I call attention to  James Campbell's review of Neil Peterson's "OBELISK: A History of Jack Kahane and the Obelisk Press" a new volume from Liverpool UP. Campbell's review is on p. 22 of the Times Literary Supplement of Dec 7, 2007. As an extra bonus, the  TLS cover  displays the very faintly titillating cover illustrations of four of Kahane's books (Bright Pink Youth; Lady, take Heed; Daffodil;  and Amour: French for Love) all  published under the pseudonym Cecil Barr in 1930s Paris. In addition to a small flood of trashy erotica, Kahane, a Liverpudlian living in Paris, also published a number of "serious" writers now well known: Henry Miller--Tropic of Cancer; Lawrence Durrell---Black Book; Norman Douglas, Cyril Connolly,etc.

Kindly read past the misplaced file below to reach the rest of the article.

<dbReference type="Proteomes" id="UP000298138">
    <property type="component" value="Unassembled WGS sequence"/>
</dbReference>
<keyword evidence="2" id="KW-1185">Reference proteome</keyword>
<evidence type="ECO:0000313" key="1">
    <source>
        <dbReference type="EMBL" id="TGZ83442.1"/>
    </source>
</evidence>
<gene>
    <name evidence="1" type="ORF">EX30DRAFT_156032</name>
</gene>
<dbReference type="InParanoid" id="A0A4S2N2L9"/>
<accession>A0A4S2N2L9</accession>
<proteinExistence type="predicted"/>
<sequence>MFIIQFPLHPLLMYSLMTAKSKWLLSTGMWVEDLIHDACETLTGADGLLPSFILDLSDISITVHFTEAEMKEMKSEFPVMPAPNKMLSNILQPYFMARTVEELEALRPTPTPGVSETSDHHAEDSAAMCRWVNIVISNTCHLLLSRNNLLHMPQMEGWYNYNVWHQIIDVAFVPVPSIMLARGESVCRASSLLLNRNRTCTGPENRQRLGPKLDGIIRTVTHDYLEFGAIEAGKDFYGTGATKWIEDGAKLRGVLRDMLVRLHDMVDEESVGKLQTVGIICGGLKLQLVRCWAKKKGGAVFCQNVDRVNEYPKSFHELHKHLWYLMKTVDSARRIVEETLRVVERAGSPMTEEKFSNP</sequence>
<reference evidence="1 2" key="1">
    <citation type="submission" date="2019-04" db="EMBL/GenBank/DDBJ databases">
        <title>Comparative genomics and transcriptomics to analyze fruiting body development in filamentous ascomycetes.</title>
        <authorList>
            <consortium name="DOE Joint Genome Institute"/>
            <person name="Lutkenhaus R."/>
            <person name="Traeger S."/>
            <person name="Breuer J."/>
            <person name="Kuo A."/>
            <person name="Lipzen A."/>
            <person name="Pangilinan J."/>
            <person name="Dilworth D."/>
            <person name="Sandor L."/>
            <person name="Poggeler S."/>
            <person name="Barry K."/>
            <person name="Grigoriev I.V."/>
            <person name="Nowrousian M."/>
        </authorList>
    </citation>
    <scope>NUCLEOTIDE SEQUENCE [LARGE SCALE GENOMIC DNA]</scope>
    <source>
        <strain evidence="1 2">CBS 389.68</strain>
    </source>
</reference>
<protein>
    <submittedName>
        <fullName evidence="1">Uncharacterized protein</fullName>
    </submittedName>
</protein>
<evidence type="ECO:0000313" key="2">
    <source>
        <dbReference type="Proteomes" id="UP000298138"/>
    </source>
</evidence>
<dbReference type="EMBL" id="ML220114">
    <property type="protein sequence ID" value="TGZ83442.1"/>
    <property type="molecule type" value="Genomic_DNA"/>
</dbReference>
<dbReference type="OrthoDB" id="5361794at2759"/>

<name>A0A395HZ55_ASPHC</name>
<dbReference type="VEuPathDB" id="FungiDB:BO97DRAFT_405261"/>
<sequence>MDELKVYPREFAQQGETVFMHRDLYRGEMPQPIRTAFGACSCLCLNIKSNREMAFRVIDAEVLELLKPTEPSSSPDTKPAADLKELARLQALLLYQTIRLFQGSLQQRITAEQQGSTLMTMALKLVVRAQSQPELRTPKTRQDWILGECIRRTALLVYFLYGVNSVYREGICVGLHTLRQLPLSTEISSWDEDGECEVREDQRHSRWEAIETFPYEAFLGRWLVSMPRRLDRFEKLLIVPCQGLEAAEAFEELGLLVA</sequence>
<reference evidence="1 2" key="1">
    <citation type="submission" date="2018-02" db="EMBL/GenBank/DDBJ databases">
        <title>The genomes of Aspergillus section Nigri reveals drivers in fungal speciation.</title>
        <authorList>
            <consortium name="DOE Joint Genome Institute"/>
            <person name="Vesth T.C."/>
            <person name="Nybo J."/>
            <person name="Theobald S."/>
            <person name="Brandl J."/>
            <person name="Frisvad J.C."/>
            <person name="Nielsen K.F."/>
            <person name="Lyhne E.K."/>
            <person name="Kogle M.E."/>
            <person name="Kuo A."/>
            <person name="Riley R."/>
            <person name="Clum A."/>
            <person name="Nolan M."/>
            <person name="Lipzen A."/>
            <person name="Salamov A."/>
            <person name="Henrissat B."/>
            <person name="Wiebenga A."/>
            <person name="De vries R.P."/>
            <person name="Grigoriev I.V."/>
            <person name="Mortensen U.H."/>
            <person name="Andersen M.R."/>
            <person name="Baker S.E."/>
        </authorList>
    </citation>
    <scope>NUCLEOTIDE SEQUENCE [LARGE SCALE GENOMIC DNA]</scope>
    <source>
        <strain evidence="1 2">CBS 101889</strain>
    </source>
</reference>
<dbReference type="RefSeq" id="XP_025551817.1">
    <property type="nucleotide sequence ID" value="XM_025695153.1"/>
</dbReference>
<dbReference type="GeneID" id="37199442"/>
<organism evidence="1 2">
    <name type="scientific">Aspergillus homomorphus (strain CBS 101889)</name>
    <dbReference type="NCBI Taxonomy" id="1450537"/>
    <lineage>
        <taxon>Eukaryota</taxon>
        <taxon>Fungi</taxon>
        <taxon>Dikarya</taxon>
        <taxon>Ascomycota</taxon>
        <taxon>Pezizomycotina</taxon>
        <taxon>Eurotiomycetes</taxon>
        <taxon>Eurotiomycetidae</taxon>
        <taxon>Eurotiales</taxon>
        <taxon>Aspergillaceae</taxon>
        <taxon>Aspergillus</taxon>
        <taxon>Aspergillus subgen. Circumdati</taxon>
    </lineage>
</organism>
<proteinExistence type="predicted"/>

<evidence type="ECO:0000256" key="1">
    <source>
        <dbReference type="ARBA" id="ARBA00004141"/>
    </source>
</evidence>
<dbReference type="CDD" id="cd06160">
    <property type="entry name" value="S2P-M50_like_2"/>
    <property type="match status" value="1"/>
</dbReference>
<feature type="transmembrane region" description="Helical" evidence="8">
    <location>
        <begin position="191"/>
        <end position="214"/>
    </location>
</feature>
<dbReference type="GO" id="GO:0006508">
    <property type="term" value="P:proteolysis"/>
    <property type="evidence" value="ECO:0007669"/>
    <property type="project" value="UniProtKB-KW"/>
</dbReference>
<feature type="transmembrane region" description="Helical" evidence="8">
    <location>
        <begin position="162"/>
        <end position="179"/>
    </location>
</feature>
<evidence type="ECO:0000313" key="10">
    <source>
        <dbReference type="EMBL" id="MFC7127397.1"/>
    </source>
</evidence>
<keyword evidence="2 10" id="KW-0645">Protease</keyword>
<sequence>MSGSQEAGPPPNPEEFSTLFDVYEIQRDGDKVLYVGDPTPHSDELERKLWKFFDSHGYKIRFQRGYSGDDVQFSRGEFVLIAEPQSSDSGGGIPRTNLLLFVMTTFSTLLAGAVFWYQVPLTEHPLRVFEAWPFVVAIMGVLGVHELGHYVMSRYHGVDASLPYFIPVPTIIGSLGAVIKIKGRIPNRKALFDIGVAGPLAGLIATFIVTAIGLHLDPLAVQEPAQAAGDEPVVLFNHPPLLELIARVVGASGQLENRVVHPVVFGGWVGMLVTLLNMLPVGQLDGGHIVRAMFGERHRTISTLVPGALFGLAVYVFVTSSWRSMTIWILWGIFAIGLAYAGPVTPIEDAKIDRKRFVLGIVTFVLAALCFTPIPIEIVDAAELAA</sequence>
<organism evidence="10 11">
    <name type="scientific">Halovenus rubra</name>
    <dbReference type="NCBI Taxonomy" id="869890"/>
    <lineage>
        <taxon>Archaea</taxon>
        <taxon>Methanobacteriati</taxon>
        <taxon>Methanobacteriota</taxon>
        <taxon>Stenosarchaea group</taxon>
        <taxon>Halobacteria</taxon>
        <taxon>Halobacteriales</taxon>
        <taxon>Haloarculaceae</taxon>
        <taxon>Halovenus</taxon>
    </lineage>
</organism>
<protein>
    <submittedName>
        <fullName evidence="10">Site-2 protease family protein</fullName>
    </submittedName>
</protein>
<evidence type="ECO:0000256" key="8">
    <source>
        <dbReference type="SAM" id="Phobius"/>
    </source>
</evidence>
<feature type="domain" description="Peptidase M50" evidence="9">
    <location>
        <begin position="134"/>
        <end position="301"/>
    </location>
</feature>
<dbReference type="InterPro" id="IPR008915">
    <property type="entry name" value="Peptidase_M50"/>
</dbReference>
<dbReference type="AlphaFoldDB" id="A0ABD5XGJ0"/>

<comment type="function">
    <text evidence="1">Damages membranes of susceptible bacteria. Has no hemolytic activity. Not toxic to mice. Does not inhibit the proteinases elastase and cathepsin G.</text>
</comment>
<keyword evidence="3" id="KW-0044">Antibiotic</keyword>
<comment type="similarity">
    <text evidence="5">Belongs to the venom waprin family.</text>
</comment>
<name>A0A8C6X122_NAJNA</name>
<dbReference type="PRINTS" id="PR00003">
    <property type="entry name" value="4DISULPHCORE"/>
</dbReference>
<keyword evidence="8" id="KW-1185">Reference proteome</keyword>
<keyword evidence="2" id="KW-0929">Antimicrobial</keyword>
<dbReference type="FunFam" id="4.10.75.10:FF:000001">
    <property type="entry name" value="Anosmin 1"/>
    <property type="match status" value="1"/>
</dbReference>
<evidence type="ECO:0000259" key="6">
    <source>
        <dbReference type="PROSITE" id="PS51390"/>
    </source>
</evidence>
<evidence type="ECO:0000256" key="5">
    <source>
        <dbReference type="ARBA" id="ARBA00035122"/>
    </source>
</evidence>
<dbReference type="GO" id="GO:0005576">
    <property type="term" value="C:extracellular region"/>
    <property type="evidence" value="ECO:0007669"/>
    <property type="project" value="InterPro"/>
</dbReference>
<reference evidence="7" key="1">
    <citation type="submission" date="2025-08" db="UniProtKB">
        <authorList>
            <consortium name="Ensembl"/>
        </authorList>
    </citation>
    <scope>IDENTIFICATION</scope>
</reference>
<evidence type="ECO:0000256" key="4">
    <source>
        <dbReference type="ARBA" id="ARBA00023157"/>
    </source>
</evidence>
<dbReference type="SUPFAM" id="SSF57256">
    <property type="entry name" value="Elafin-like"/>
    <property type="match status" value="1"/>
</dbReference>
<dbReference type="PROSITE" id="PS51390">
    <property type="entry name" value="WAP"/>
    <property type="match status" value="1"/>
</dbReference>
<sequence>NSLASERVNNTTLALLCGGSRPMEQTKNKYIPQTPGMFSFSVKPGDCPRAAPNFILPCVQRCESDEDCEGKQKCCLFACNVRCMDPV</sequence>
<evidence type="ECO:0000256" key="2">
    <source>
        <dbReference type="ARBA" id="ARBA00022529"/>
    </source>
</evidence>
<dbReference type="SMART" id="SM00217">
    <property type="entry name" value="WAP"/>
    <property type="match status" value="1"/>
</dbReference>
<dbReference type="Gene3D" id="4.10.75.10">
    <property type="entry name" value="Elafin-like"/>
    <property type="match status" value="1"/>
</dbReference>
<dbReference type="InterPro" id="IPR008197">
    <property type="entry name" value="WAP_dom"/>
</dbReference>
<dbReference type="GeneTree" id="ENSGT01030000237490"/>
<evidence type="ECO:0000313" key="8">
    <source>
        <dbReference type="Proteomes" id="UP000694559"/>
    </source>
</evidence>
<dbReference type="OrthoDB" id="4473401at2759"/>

So what does VN have to do with all this? Briefly, Kahane is to Henry Miller's Tropic of Cancer as Maurice Girodias is to Nabokov's Lolita. Kahane,  who providentially died in 1939, was the father  of Maurice Girodias who took his mother's family name  in order to live on in Paris as a gentile during the Nazi occupation. After the war, he followed in his father's footsteps establishng Olympia Press  and continuing his father's tradition of smutty books  with a dash of more elevated literature:  Beckett (Watt),   Brian Donleavy (The Ginger Man), William Burroughs (Naked Lunch), and, eventually, VN's Lolita which had rejected by more timorous publishers. To round off the story, Kahane's other son, Jack, was to translate Lolita into French, as well as Zazie dans le Metro, a neo-Lolita tale by Raymond  Queneau, an author  admired by VN.
D. Barton Johnson

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